E. Coli Outbreak Linked To Elk Droppings

8 Children In Evergreen Sickened By E. Coli

Investigators looking into an outbreak of E. coli among eight children in the Evergreen area said Friday that the illnesses may be linked to elk droppings.

Specimens obtained from elk droppings in the mountain region have tested positive for the same strain of E. coli O157 bacteria that was identified in the children, the Colorado Department of Public Health and Environment said.

The children who have been sickened are between 4 and 12 years old.

Of the eight cases, six are children in Jefferson County, one in Clear Creek County and one in Park County. The children's illness were reported sporadically throughout the summer and early fall, beginning in July and most recently in late October, the state health department said.

"This is a highly unusual situation, and public health officials are continuing to investigate how the elk in the area may have been exposed. We want to caution the public to take precautions by maintaining good hygiene," said Gayle L. Miller, senior epidemiologist with the Jefferson County Department of Health and Environment.

Most of the ill children had exposure to elk droppings while playing outdoors at parks or around their homes, Miller said.

Health officials want to remind parents of a few simple things they can do following outdoor activities to prevent E. coli O157 infections.

Health officials suggest adults and children:

  • Wash hands thoroughly (preferably with soap and water) after outdoor or recreational time and especially before touching and consuming food. Parents should make sure children do this as well.
  • In outdoor and sports settings, parents and organizers should thoroughly cleanse items that may come in contact with children's mouths, such as water bottles, food and mouth guards. Also, make sure hands are clean before handling or using such items.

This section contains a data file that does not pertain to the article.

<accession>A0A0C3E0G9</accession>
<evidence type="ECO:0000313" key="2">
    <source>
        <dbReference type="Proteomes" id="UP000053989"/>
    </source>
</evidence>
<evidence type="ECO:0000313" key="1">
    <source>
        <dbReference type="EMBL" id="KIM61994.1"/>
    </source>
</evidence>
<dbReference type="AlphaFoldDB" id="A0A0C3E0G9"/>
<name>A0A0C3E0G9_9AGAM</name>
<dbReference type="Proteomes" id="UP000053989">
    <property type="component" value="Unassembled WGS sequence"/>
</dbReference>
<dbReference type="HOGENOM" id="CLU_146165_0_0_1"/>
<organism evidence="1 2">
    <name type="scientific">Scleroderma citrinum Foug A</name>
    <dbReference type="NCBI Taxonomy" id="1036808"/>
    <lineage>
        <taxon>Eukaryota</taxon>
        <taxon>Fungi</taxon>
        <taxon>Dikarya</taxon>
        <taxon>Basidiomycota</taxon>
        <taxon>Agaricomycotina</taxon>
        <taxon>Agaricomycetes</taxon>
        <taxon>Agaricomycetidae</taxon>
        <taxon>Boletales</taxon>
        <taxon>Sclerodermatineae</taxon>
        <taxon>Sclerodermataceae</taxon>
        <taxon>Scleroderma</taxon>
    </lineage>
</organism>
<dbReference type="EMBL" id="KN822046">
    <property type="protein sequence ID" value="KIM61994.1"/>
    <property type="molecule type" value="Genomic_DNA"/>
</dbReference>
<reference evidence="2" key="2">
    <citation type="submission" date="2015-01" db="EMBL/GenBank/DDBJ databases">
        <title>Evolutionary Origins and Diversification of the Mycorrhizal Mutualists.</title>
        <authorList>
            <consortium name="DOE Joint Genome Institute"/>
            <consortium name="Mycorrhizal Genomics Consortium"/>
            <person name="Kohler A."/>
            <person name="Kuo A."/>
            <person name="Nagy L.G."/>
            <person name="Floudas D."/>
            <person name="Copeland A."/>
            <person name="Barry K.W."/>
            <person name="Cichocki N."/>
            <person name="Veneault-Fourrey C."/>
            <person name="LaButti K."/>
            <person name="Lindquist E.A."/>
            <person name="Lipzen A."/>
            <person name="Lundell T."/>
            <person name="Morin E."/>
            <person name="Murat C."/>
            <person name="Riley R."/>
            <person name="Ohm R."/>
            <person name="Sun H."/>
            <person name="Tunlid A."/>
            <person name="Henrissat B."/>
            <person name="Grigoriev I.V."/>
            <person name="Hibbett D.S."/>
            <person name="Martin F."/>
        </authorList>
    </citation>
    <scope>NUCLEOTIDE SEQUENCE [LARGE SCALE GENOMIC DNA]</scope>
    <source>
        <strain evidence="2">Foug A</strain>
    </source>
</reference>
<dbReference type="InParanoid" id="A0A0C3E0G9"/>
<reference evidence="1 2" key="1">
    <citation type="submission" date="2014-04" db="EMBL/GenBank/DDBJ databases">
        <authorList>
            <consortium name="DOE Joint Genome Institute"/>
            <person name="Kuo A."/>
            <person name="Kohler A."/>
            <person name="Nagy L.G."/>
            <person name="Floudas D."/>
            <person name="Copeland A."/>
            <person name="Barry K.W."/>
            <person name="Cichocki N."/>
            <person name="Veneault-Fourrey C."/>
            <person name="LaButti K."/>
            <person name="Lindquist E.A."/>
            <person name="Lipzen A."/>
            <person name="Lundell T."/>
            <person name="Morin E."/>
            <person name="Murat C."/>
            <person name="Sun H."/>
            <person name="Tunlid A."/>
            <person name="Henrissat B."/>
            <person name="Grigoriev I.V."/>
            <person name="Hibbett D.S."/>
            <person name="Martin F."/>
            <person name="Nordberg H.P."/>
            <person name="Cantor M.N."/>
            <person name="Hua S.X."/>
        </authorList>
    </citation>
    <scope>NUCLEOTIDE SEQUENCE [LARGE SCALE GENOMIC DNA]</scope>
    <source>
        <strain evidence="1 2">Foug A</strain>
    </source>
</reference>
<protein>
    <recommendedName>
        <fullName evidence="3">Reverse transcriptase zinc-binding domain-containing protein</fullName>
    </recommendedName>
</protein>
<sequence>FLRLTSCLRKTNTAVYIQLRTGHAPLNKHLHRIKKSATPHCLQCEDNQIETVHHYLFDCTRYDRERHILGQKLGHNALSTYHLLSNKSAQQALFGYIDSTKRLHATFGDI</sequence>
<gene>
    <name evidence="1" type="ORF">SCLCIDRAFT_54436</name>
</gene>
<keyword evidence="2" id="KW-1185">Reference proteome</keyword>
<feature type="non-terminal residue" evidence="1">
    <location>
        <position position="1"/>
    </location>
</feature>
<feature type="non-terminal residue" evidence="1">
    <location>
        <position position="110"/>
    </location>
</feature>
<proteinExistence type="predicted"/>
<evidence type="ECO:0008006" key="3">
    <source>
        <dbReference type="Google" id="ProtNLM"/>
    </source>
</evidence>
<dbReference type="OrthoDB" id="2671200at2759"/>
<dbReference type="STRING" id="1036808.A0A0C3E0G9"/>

• Parents and team staff should ensure that children remove excessive surface grime from hands, preferably with a soap-and-water scrub or hand sanitizers, before eating, especially during or after playing sports outdoors.
  • Residents of mountain communities heavily populated by deer and elk should clean shoes and boots before entering their homes and wash hands thoroughly after doing so.

    E. coli 0157 can cause bloody diarrhea and intense abdominal cramps.

    Some cases may develop into hemolytic uremic syndrome, which usually requires hospitalization, health officials said.

    Children and the elderly are especially vulnerable to E. coli.

    People who develop severe diarrhea, abdominal cramping and/or blood in their stool should seek medical attention. Parents are advised to refrain from using medications to treat diarrhea because in some cases it could cause more problems.

    State and local health officials continue to investigate the E. coli outbreak.

    Authorities with the local public schools and parks and recreation departments have been informed, the state said.

    As part of the epidemiological investigation, scientists will survey residents in the Evergreen area, Miller said.

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